The president-elect spoke of the difficulties the country will be facing in the months ahead as we continue to battle the pandemic. And he concluded by quotes Alfred Delp, S.J., who wrote about Advent: 

Advent is a time for rousing. Humanity is shaken to the very depths, so that we may wake up to the truth of ourselves….

This kind of awakening that literally shocks a person’s whole being is part and parcel of the Advent idea. A deep emotional experience like this is necessary to kindle the inner light which confirms the blessing and the promise of the Lord…. Life only begins when the whole framework is shaken…. It is precisely in the shock of rousing while he is still deep in the helpless, semi-conscious state…, that  persons finds the golden thread which binds earth to heaven and give the benighted soul some inkling of the fullness it is capable of realizing and is called upon to realize.

Who is Alfred Delp?  Some answers: 

Alfred Delp was a German member of the Society of Jesus, who was executed for his resistance to the Nazi regime.

Alfred Delp was born in Mannheim, Germany, to a Catholic mother and a Protestant father. Although baptized Catholic, he was raised and confirmed a Lutheran. At the age of 14 he left the Lutheran church and received the sacraments of First Eucharist and Confirmation as a Catholic. In his later life Delp was a fervent promoter of better relations between the churches.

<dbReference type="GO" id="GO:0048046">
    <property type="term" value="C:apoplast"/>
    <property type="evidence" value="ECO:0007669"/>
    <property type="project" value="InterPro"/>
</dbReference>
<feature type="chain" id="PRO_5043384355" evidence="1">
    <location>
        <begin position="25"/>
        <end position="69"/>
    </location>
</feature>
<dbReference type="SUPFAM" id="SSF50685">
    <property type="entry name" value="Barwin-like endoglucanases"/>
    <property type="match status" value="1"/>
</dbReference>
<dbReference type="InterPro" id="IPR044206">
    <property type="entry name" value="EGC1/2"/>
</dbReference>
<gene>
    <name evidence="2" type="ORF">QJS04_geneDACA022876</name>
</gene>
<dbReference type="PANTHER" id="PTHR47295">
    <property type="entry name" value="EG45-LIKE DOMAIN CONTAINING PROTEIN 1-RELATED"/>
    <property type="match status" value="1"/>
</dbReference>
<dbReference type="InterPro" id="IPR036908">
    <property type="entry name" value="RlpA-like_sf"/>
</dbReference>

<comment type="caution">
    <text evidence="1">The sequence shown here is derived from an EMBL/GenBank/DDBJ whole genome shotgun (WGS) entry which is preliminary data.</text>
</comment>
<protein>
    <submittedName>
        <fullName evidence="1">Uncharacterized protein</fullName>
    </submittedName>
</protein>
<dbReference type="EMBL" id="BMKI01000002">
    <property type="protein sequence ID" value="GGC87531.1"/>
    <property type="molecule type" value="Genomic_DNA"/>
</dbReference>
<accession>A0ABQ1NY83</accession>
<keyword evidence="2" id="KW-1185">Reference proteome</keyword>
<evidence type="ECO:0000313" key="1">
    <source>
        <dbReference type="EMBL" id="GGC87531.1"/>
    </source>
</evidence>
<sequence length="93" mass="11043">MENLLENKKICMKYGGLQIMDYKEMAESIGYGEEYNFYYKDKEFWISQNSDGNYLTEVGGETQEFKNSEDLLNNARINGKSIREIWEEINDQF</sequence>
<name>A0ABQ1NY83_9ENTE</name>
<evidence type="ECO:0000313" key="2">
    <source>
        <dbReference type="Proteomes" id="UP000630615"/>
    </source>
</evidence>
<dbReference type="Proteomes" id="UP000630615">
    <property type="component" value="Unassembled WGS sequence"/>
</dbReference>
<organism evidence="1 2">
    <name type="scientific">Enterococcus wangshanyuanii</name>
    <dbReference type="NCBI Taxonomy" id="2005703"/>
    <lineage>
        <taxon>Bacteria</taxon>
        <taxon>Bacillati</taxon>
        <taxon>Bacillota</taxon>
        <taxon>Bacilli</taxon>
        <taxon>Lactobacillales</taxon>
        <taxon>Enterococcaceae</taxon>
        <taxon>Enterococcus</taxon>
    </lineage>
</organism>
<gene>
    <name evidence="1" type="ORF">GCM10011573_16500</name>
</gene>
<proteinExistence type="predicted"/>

Delp joined the Jesuits in 1926. In the next 10 years he continued his studies and worked with German youth, made more difficult after 1933 with the interference of the Nazi regime. Delp was ordained in 1937.

Unable for political reasons to continue his studies, Delp worked on the editorial staff of the Jesuit publication Stimmen der Zeit (Voice of the Times), until it was suppressed in 1941. He then was assigned as rector of St. Georg Church in Munich. Delp secretly used his position to help Jews escape to Switzerland.

Concerned with the future of Germany, Delp joined the Kreisau Circle, a group that worked to design a new social order. He was arrested with other members of the circle after the attempted assassination of Hitler in 1944. After suffering brutal treatment and torture, Delp was brought to trial. While he knew nothing of the attempted assassination, the Gestapo decided to hang him for high treason.

Delp was offered his freedom if he would renounce the Jesuits. He refused and was hanged February 2, 1945. His body was cremated and his ashes spread on an unknown field.

While his physical remains disappeared, Alfred Delp left behind letters smuggled out of prison. They reveal a man of courage who told the prison chaplain accompanying him to his death, “In half an hour, I’ll know more than you do.”

A few years ago, Rev. Robert McTeigue, S.J. wrote about Delp, and indicated he has much to say about our own times:

Each age and place has its own gloom. The darkness we can now see and taste and feel can paralyze us—if we let it. Father Alfred Delp, a young Jesuit engulfed in brutal darkness, blazed brightly and thundered eloquently from a Nazi dungeon, because he spent his substance opening his heart to the nearness of God. Let’s ask for his intercession, that we might like him bring light and music to shine amidst the shadows and whispers of the fallen world we have both inherited and made.

Alfred Delp, pray for us!